The Northwest wind industry, which currently is able to generate more than 2,700 megawatts of electricity during peak winds, is expected to more than double or triple in size by 2016.
But nearly half the region's wind power is shipped to California, and that proportion is expected to grow in the years ahead, according to BPA. The power lines that head south already are close to capacity, creating questions about who will pay for new lines and where they might go.
Smart-grid technology under development could help consumers make better use of wind power. In periods of surplus, for example, this grid would signal water heaters and other appliances to use more power, or electric-car batteries to charge.
New hydroelectric dam to be first in county since '80s
May 24, 2010 (Everett Herald)
Its size and location upstream should limit its harm to salmon, the PUD says.
"It gives us greater control over our power generation," spokesman Neil Neroutsos said
With Puget Sound chinook salmon listed as threatened under the Endangered Species Act, building large dams is out, said Scott Spahr, senior engineer for water resources and generation for the PUD.
The Youngs Creek project is fish-friendly, PUD officials say. The powerhouse is about 1½ miles upstream from a scenic waterfall on the creek. The waterfall is an impassable barrier for salmon. That means the dam is not expected to affect fish.
Eight government agencies — federal, state and local — and the Tulalip Indian Tribes signed off on the project, Spahr said.
The PUD's project diverts less water from Youngs Creek than in Puget Sound Energy's original plan, said Daryl Williams, environmental liaison for the Tulalip Tribes.
"It will help leave more habitat available for the trout compared to what was proposed in the 1990s,” he said.
Still, not everyone is convinced the project won't affect the environment. State Rep. John McCoy, D-Tulalip, said he's against dams, period.
"I have concerns about any water impoundment for hydro,” McCoy said. "There are in-stream technologies that don't do water impoundment.”
Navy Releases Final Proposal on Expanding Navy Test Ranges
May 24, 2010 (Kitsap Sun)
The Navy's final proposal to expand three underwater test ranges was released for public review on Friday. People have until June 21 to comment about the plan to enlarge ranges near Keyport, in Hood Canal, and off the Washington coast.
The Navy, according to the preferred alternatives in its Final Environmental Impact Statement, wants to:
-Extend its Keyport range from 1.5 square nautical miles to 3.2 and the average number of days it would be used each year from 55 to 60;
-Enlarge the Dabob Bay range from 32.7 square nautical miles to 45.7 with no increase in the 200-day annual use;
-Expand the Quinault range in the Pacific Ocean from 48.3 square nautical miles to 1,840, including a new 7.8-square-nautical-mile surf zone at Pacific Beach. The average annual use offshore would increase from 14 to 16 days and testing in the surf would occur an average of 30 days per year.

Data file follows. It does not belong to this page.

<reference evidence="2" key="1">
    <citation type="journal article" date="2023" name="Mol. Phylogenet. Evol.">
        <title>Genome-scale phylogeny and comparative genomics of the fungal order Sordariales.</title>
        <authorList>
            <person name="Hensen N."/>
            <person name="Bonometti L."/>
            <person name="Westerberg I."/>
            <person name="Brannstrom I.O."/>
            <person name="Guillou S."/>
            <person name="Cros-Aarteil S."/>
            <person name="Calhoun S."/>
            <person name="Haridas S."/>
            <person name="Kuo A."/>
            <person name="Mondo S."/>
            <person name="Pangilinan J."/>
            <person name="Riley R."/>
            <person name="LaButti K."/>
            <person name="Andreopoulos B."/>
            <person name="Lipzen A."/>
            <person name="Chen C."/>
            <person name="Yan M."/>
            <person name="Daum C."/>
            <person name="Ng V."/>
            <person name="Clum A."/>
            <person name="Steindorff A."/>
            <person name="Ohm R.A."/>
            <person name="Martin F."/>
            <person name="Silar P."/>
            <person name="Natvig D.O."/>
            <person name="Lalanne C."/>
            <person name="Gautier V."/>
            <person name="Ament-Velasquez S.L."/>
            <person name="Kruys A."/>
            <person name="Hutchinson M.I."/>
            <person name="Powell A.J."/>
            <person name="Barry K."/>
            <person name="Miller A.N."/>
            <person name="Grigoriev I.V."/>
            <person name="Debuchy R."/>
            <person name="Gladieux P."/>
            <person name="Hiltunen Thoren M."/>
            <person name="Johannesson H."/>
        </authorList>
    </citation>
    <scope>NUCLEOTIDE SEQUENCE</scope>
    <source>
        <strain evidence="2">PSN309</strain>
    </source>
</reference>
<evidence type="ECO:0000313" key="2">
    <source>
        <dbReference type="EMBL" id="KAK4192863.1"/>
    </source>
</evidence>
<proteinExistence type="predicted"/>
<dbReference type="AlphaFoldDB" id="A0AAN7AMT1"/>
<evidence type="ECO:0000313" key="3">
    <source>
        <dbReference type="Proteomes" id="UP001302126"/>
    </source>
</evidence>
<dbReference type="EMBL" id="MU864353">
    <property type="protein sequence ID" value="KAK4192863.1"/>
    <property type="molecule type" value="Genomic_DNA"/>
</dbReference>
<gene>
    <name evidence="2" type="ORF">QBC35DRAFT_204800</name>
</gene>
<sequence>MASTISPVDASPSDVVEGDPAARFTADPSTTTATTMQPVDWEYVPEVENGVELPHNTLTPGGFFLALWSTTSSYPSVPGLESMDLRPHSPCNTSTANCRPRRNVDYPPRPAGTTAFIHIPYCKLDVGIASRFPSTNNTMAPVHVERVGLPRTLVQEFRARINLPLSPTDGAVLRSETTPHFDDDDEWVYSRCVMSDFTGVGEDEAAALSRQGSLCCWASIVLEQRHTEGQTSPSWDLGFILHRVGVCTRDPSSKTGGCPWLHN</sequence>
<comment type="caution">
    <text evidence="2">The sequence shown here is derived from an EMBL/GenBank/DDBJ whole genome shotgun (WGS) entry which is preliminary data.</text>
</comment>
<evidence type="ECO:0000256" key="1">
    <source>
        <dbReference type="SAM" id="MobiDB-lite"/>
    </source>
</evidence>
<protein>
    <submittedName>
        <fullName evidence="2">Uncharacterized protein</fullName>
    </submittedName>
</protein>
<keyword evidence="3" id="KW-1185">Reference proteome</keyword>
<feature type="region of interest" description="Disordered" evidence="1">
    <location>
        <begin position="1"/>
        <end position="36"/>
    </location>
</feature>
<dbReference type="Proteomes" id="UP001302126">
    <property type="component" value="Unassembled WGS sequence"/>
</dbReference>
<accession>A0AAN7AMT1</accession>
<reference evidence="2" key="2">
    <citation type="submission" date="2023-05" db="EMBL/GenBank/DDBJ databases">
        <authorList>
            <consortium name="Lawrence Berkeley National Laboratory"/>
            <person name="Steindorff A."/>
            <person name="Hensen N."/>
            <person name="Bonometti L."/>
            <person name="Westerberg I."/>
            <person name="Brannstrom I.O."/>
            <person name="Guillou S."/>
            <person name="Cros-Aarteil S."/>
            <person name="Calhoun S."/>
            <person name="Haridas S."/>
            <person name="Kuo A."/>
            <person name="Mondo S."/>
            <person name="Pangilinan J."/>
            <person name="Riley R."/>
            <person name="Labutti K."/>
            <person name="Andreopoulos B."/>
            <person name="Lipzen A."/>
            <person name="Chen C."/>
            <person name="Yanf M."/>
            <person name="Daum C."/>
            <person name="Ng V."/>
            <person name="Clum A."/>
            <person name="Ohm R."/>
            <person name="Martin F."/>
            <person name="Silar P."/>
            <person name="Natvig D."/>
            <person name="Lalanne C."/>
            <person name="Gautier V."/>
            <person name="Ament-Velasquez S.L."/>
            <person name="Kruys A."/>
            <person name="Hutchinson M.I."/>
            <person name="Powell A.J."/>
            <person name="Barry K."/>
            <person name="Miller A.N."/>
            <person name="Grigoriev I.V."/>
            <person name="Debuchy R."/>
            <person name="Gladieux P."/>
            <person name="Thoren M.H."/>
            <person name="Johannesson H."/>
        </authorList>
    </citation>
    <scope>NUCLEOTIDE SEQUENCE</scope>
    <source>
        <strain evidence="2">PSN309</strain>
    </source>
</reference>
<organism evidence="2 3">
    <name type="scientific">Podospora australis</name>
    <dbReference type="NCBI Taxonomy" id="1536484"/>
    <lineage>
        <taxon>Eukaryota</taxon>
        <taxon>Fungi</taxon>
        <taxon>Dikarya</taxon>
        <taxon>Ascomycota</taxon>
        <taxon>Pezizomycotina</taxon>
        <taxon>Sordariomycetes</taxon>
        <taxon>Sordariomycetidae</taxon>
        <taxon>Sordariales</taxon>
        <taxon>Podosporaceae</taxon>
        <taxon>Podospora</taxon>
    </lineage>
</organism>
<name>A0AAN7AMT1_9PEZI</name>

The final EIS - all 1,134 pages of it - is posted HERE. Written comments will be taken electronically or can be mailed to Kimberly Kler, Naval Facilities Command, 1101 Tautog Circle, Suite 203, Silverdale, 98315-1101 or faxed to her at (360) 396-0857.
Gray whale spotted near Everett Marina
May 23, 2010 (Everett Herald)
A gray whale was spotted near the mouth of the Snohomish River on Saturday morning.
The whale was seen swimming near the Everett Marina about 9 a.m. Gray whales have been seen in the area before, said Howard Garrett of the Greenbank-based Orca Network.
Wildlife groups are hoping the animal will find its way back into the sound, but they are not optimistic.
"It's not a good sign. It well may not make it out alive," Garrett said.
The whale likely came to the mouth of the river looking for food.
It's common for several gray whales to die each year as they migrate north. Stressed and unfamiliar with the area, they seek food where it's scarce, Garrett said.
Five gray whales already were found dead in the Puget Sound and in British Columbia waters. Despite the above-average numbers, there is no cause for serious alarm, Garrett said.
Obama Administration says climate change has already hurt salmon
May 21, 2010 (Idaho Statesman)
The Obama Administration has issued its own salmon and dam plan for the Snake and Columbia River Thursday that says climate change has hurt the endangered fish that are a symbol of the Pacific Northwest.
The plan, a supplemental biological opinion for the Columbia and Snake River hydroelectric dams, begins a new chapter in the legal battle over the 13 stocks of endangered salmon and steelhead that has raged for more than 15 years. The new biological opinion calls for new studies and monitoring of the effects of toxic chemicals, invasive species and hatchery fish along with the rising temperatures that it said already is making life harder for salmon.